"And the sooner she stops wearing fur, the sooner the animals will be safe. Until then, keep your doggie or kitty friends away from mommy - she's an animal killer.''
A child psychologist interviewed offered a nice rational attack.
"It's using children in the worst possible way,'' she said. "If (the activists) want to legitimately work to protect animals from destruction for fashion, they have every right to. But to do so by targeting children and making them feel their mothers are murderers is absolutely unconscionable.''
December 16, 2003
"That's Not Really Saddam Hussein" and Other Travel Stories
Warning - another of Heather's disjointed travel stories. Kinda like this one.
So I'm flying out of Lambert this morning, and an old lady (who's wearing salmon-colored slacks and has six great-grandchildren she's never met but is about to) says to me while gesturing to CNN broadcasting from above:
"They say they got him, that Saddam Hussein. But I don't think they did." "Hmm" I say - very noncomittal, and much more interested in my imminent breakfast. "He has so many that look like him, you know," she continues.
And I think - wow, what a fun conspiracy that would be. Double #247, come on down! You're the next contestant in the DNA is Gonna Be Right!
So I fly into New Hampshire to rent a car and drive into Massachusetts (did I spell that right?). And in the airport, I notice a Dunkin' Donuts. "Got to make the donuts." Yeah, that. St. Louis has driven them outta town with Donut King taking over the previous locations. Also, of course, there's Krispy Kreme, and some of the groceries make their own. I shouldn't discount the local donutteries (like University City Donuts). But Dunkin' Donuts - maker of the best apple fritter ever. I noted it.
I drove 40 some odd miles to get to my destination, and, I kid you not, I must've seen EIGHT to TEN freakin' roadside free-standing Dunkin' Donuts shops. It's amazing. I saw more Dunkin' Donuts than I saw Subways. Than McDonald's. How do they survive?
Walgreen's is kinda like that in Missouri. My mother has this theory that the stores are just pods sent from outer space. Phoom! A new Walgreen's. "Hey, wait, Bob, was that drugstore there last week?" Me, I have a sound effect for it. If you've ever played Civilization III, the sound effect is the noise that's made when you turn your settler into a city. If you haven't played, get thee to Best Buy, spend $10, and get the game. At least then you'll have a point of reference for this silly post.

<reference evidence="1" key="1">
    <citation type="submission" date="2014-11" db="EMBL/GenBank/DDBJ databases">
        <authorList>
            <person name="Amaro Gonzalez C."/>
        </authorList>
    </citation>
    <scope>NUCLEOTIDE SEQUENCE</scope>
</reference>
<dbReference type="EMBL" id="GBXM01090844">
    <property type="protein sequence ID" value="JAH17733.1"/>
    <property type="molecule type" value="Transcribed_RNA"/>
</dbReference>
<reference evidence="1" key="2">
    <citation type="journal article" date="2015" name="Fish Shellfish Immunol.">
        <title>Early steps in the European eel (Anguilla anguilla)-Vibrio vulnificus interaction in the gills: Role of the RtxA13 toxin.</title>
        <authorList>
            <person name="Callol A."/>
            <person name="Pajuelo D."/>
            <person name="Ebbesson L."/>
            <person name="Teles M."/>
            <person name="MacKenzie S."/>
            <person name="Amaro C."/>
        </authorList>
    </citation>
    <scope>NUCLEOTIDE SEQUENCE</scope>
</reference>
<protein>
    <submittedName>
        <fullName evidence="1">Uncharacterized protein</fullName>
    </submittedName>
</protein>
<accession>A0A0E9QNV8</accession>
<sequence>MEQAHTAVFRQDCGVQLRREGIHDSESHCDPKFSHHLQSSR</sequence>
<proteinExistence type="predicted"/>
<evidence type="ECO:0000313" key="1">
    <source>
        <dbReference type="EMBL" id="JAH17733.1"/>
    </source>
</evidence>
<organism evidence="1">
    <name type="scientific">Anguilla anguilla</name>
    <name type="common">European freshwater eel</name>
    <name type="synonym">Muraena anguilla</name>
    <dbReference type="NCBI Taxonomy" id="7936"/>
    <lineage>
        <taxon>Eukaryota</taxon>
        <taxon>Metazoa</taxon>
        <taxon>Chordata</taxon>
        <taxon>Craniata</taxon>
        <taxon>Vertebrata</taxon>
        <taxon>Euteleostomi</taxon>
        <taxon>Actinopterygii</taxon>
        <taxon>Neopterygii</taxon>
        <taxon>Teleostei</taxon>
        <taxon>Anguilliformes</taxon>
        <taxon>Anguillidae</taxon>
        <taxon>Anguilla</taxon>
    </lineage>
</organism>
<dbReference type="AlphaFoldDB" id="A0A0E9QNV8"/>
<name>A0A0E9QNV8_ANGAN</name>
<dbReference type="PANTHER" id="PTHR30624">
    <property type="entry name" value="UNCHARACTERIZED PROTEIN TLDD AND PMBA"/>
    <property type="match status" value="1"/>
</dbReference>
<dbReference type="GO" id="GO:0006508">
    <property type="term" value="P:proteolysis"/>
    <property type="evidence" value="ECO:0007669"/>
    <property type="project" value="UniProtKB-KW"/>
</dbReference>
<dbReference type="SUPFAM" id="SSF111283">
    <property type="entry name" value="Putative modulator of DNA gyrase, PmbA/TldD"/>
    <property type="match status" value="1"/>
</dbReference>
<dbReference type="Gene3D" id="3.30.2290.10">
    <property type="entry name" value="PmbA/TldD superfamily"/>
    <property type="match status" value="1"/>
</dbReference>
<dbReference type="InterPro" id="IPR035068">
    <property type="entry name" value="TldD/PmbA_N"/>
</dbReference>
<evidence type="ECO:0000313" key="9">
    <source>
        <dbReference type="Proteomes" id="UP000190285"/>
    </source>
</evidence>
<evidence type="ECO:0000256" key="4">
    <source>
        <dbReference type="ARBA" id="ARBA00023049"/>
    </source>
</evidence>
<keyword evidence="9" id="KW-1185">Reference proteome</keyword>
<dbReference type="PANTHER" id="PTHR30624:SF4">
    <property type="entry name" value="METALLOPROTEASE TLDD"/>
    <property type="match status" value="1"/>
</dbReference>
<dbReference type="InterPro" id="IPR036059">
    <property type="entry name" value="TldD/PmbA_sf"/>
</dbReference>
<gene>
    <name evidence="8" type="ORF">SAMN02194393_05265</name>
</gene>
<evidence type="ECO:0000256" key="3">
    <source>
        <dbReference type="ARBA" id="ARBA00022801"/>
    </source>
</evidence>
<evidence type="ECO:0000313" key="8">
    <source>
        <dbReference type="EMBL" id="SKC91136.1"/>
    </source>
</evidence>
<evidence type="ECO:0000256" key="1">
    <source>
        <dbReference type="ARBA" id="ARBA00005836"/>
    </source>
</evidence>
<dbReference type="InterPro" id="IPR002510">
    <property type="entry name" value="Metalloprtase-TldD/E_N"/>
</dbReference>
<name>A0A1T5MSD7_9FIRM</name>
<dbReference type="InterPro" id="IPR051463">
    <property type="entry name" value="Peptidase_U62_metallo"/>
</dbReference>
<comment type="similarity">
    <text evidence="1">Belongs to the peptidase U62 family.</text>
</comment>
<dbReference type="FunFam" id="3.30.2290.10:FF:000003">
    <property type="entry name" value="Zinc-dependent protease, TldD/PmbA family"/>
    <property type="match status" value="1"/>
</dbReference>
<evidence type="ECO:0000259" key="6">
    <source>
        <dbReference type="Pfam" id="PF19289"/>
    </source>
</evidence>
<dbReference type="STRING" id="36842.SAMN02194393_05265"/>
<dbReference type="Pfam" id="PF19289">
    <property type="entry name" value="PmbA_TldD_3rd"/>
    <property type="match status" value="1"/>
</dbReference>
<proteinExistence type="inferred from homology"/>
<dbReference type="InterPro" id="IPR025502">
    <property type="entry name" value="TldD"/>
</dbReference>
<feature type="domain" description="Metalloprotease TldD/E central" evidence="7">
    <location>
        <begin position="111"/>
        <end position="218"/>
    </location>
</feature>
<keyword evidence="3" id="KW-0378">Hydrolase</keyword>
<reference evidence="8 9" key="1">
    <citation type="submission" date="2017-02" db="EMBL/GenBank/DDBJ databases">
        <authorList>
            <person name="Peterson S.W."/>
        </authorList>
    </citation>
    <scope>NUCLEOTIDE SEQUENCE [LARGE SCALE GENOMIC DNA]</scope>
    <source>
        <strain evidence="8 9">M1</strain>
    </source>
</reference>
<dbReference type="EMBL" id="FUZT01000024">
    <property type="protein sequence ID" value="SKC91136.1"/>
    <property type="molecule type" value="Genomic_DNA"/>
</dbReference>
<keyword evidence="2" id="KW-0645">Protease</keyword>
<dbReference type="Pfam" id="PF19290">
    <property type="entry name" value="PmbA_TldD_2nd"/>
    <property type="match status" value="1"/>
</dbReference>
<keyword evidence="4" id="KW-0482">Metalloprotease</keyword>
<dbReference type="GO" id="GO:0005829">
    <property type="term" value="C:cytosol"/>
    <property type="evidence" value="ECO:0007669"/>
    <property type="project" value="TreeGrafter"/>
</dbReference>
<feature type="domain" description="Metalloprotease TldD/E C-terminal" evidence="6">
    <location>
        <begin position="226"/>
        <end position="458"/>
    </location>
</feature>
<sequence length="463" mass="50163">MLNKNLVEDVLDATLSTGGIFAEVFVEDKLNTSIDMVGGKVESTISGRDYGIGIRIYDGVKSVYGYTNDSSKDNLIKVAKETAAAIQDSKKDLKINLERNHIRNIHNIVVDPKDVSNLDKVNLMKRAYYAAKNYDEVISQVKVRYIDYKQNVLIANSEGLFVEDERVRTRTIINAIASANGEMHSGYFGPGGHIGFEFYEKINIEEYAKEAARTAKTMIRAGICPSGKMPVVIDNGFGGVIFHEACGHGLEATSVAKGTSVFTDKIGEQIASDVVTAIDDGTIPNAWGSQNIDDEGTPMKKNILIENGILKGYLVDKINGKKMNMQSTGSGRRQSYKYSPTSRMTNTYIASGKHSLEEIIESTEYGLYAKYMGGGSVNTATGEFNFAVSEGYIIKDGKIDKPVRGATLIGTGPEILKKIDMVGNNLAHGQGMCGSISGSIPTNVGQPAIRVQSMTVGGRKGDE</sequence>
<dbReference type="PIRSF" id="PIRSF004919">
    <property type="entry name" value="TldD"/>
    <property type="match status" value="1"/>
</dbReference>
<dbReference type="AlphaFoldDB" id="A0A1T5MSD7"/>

I'm sitting in the business center of my hotel, not having connectivity in my room. Because of this, posting will be sporadic or nonexistent for the next few days.
And if you don't hear from me by Friday, assume one of those Dunkin' Donuts stores ate me to feed its profits. Or something.
December 15, 2003
Yeah, I rigged it, but oh well.
You are the the Swedish Chef. You are a talented individual, nobody understands you. Perhaps it's because you talk funny.
FAVORITE EXPRESSION: "Brk! Brk! Brk!" (it's BORK you sillies!)
Kokin' der yummee-yummers
"Wild Strawberries...and Creme"
LAST BOOK READ:
"Der Swedish Chef Kokin' Bokin'"
"Vergoofin der flicke stoobin mit der brk-brk
What Muppet are you?
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Found all over Munuviana! Ambient Irony and Jennifer's History and Stuff.
Wow, I seem to have a pretty serious Aristotelian bent, according to this test, found via The Evangelical Outpost.
My top matches:
1. Aristotle (100%)
2. Aquinas (89%)
3. David Hume (86%)
4. Ayn Rand (79%)
5. St. Augustine (75%)
6. Plato (71%)
I'm not sure Aristotle, Sir Thomas, and Mr. Skeptic Hume would get along very well if kept in a warm room for 6 hours without a door and/or windows. So how's that work in my head?That's my first thought. Do I contradict myself? I don't think I do. No, wait, I do. Naa.
I am pleased to note that Utilitarianism never made an appearance. It's hiding under the dust ruffle in my guest bedroom.
Watch Your Aorta?
Okay, this was the oddest thing in the health feed I got today.
WASHINGTON - Bill Linski was lying down watching television when he felt as if something in his chest was being ripped apart. The largest artery in Linski's body, the aorta, was splitting. It took a major operation to keep him together, and his surgeon thinks Linski's weight training triggered his brush with death.
The pain began in the middle of Linski's chest, went away for a half second, then returned, racing up through his neck and into his jaw, leaving him wheezing.
Linski was only 21. He had worked out that morning to prepare for competitive bodybuilding, and at first tried to pass it off as muscle pain or heartburn. But his father had died of a massive heart attack at age 38, and "in the back of my mind, I pretty well knew something was going on," he said.
Sparing your drinking since I made you all drink this weekend,
The Funniest Thing I've Seen All Day
And, yes, I'm going to make you click the link to get to it. Worth it. I nearly choked on lunch.
No wonder I'm fearful of men with beards.
December 14, 2003
New Blog Showcase
And...500th post. Does that legitimatize me or something? Likely no. 500 more.
I especially liked anti-antiwar's hope for success. Equally impressive was the post on Locke, or Demosthenes about economics and reconstruction contracts.
A Difference of Opinion
By now, of course, everyone is aware of the capture of Saddam Hussein. Brian and I were at the Hyatt Regency St. Louis this morning, having stayed there last evening after his company's Christmas party.
I was washing my face, and I heard him explain, "Oh, my God." A few moments later I emerged, and the television lower caption told the story before the reporter, who was explaining a tangent of the operation.